By Zafar Aafaq / Scroll
Till last month, the market in Nuh town was bustling with activity. Hundreds of fruit vendors, chaat stalls, kiosks selling juice and biscuits lined up on either side of Delhi-Alwar highway that runs through the Haryana town. Now they are all gone.
On August 6, bulldozers rumbled through the town and removed all the stalls, kiosks and carts apart from demolishing around 30 permanent shops and a four-storey hotel across a distance of 1.5 km, said local businessmen.
Mohammad Sharaf, the 60-year-old sarpanch of Adbar village on the outskirts of Nuh town abutting the highway, said 200 street vendors were pushed off the stretch, with their carts and kiosks.
“That day, we were at home due to the curfew and no one told us that bulldozers were removing our shops,” said Sarfu, 65, a small-time mechanic, who said he has been running his business from a tin shed for the last 30 years.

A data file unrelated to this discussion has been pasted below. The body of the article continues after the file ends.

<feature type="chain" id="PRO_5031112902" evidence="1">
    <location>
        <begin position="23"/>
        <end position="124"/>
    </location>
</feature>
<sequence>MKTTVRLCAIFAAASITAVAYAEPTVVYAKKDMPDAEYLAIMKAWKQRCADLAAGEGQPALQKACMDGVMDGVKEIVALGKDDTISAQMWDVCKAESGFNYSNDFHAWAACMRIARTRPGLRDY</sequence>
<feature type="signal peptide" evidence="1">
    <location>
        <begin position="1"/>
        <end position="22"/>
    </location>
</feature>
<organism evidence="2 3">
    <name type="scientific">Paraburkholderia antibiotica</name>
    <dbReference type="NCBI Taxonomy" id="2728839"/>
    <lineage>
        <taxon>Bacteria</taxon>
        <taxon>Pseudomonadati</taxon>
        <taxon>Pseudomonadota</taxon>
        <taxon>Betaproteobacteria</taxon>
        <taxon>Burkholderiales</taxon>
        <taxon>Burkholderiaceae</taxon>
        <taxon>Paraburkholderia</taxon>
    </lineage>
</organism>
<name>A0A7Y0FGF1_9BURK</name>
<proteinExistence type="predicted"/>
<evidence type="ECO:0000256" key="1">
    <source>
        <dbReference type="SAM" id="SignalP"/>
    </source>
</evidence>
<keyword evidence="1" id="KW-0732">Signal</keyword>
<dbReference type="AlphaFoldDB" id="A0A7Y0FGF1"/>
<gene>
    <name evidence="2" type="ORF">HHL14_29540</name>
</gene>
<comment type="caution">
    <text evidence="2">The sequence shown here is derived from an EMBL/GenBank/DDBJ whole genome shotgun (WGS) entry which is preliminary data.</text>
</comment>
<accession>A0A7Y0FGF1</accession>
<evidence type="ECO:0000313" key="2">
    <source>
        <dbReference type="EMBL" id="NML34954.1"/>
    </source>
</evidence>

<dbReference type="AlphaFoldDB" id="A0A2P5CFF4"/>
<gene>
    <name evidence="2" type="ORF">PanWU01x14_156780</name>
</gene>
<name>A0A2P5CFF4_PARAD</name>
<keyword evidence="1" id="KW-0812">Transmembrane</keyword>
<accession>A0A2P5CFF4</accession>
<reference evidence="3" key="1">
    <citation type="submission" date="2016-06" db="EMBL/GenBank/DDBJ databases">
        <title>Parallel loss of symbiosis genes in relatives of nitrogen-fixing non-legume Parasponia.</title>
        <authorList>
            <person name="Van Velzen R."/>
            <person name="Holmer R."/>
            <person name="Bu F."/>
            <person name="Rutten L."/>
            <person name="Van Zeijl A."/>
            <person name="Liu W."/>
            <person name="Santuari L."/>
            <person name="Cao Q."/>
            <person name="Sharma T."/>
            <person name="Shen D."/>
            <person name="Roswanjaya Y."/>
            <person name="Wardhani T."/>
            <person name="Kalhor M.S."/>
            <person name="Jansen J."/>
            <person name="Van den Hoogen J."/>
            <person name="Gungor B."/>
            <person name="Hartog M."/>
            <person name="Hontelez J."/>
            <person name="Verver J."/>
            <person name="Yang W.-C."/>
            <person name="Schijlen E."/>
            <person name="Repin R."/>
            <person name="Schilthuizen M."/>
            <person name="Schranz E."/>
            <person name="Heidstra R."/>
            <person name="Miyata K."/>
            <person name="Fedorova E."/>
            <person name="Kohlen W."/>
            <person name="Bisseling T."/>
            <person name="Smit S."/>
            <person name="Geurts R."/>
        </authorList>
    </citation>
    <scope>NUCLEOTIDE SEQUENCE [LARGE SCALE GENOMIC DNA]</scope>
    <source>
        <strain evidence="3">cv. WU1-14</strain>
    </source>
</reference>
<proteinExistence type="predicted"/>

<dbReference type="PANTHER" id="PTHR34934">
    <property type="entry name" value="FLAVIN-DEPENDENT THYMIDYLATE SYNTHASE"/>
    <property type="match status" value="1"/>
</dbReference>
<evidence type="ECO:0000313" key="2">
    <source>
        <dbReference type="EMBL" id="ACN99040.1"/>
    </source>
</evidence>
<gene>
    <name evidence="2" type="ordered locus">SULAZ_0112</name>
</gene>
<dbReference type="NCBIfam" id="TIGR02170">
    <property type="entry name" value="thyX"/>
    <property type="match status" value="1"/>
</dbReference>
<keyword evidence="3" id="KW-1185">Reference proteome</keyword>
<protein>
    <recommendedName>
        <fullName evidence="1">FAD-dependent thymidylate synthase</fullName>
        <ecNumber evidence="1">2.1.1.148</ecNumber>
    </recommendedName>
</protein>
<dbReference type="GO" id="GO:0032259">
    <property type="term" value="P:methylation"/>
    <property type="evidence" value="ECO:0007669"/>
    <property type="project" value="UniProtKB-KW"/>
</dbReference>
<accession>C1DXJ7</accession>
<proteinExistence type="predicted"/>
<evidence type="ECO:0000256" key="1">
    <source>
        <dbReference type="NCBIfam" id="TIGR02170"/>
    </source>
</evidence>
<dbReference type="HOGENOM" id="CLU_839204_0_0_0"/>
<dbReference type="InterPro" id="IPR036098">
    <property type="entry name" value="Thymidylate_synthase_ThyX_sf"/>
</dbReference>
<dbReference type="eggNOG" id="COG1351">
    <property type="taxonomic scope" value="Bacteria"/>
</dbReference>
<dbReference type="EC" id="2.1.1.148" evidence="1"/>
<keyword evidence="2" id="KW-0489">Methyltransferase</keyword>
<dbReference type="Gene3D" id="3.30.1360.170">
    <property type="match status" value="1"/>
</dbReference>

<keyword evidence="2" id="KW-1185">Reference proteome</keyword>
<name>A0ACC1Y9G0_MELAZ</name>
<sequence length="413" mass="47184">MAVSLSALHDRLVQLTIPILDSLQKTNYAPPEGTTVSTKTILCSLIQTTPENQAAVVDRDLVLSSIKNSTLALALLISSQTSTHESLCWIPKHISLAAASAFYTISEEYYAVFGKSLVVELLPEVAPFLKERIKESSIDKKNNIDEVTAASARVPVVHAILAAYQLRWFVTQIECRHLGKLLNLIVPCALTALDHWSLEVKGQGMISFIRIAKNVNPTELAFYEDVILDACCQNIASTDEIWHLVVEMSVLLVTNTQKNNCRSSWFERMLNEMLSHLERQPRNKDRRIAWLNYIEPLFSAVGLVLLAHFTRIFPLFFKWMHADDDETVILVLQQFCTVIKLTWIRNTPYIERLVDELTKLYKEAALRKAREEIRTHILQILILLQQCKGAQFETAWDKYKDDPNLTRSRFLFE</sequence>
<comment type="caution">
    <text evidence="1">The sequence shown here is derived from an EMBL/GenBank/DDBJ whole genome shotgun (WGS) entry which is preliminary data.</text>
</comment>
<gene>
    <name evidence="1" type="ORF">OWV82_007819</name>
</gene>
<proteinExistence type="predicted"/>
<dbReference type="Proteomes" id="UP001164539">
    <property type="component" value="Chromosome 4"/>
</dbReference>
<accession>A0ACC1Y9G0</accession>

Sarfu said he had suffered a loss of Rs 50,000. “I had my tools and a welding machine here. When I came here the next day, there were just scraps of tin and iron left behind,” he said. Like many other small-time vendors, he did not have any documents for the land where his shop stood.
Nuh town was put under curfew on August 1, a day after communal violence broke out as a religious procession led by the Hindutva outfit Vishwa Hindu Parishad passed through the districts of Gurugram and Nuh. The violence had been preceded by rumours that a notorious cow vigilante, Monu Manesar, accused in the death of two men in neighbouring Rajasthan, would be a part of the procession.
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